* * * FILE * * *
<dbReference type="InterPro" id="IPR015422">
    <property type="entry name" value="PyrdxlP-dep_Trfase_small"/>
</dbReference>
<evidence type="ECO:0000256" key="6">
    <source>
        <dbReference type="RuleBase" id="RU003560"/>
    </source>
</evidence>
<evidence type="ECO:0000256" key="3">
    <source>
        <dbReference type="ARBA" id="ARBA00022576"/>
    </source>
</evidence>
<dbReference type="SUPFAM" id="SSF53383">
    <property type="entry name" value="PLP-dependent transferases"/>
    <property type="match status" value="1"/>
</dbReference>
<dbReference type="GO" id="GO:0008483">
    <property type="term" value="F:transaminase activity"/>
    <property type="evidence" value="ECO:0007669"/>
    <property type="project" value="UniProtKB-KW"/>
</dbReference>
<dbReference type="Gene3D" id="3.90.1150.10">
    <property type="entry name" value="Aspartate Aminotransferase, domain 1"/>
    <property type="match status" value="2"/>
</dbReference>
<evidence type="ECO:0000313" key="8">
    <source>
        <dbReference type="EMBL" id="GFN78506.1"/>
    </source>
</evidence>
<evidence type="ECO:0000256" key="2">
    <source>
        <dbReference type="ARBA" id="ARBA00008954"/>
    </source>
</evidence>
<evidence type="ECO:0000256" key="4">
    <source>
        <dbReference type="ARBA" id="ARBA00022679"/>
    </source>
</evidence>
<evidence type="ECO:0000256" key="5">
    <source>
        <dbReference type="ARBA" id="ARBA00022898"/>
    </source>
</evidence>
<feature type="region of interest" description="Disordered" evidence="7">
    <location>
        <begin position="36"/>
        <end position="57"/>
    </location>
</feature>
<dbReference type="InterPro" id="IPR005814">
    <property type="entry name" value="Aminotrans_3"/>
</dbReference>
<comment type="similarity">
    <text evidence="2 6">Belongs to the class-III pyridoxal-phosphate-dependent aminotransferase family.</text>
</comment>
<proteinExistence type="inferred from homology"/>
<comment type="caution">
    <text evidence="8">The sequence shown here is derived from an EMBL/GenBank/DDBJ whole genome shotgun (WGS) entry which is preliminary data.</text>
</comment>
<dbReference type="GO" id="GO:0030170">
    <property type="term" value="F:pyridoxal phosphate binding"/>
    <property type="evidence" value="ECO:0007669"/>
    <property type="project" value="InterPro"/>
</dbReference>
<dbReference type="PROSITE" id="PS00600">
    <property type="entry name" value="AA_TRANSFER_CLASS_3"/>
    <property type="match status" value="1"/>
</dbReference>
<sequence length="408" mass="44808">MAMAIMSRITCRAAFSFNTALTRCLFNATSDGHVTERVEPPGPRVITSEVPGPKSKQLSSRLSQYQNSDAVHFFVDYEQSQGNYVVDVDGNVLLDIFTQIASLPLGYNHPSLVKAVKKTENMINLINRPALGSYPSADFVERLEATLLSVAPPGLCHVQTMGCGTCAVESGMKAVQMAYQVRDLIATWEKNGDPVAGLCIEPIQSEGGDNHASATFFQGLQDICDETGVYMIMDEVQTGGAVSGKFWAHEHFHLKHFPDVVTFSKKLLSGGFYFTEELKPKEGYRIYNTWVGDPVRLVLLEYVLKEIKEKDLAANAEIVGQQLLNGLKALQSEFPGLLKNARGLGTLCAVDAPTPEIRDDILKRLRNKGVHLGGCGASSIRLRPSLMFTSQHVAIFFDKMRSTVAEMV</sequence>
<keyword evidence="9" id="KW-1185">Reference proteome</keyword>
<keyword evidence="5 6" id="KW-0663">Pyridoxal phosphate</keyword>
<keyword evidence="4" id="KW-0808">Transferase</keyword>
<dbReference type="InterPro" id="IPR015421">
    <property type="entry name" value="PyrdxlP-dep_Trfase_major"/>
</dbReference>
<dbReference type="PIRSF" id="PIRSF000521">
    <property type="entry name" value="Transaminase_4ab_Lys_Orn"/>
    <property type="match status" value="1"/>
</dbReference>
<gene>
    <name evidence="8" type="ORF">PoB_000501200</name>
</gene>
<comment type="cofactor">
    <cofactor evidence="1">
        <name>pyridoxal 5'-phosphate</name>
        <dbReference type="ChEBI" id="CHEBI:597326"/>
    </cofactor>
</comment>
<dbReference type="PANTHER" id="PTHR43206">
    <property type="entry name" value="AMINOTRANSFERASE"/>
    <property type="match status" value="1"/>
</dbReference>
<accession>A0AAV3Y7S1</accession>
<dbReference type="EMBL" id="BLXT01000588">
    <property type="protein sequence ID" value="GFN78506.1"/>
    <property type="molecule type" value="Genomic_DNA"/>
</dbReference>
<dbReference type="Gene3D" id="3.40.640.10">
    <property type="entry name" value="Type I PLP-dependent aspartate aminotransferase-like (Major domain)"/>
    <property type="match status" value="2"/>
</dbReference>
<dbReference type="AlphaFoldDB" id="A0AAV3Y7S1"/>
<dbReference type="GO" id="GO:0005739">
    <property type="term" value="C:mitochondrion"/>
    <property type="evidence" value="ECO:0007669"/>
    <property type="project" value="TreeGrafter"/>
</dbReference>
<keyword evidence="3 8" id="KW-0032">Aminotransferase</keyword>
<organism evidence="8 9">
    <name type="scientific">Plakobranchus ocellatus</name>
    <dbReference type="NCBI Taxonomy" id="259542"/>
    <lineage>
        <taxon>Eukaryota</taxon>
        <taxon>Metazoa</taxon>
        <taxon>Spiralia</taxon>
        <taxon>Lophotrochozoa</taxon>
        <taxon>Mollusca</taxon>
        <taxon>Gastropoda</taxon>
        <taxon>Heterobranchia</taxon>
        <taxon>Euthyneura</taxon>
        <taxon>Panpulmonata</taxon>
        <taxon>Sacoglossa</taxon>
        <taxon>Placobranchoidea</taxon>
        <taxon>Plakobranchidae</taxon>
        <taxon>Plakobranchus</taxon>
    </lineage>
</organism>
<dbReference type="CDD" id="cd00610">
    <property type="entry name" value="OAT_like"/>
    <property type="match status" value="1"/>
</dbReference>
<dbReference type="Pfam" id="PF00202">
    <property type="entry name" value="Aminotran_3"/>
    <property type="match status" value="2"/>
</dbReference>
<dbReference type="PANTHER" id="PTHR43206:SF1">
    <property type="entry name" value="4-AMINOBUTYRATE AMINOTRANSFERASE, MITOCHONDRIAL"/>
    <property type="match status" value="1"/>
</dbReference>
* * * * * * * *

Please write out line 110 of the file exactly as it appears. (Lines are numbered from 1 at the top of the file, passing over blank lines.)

</dbReference>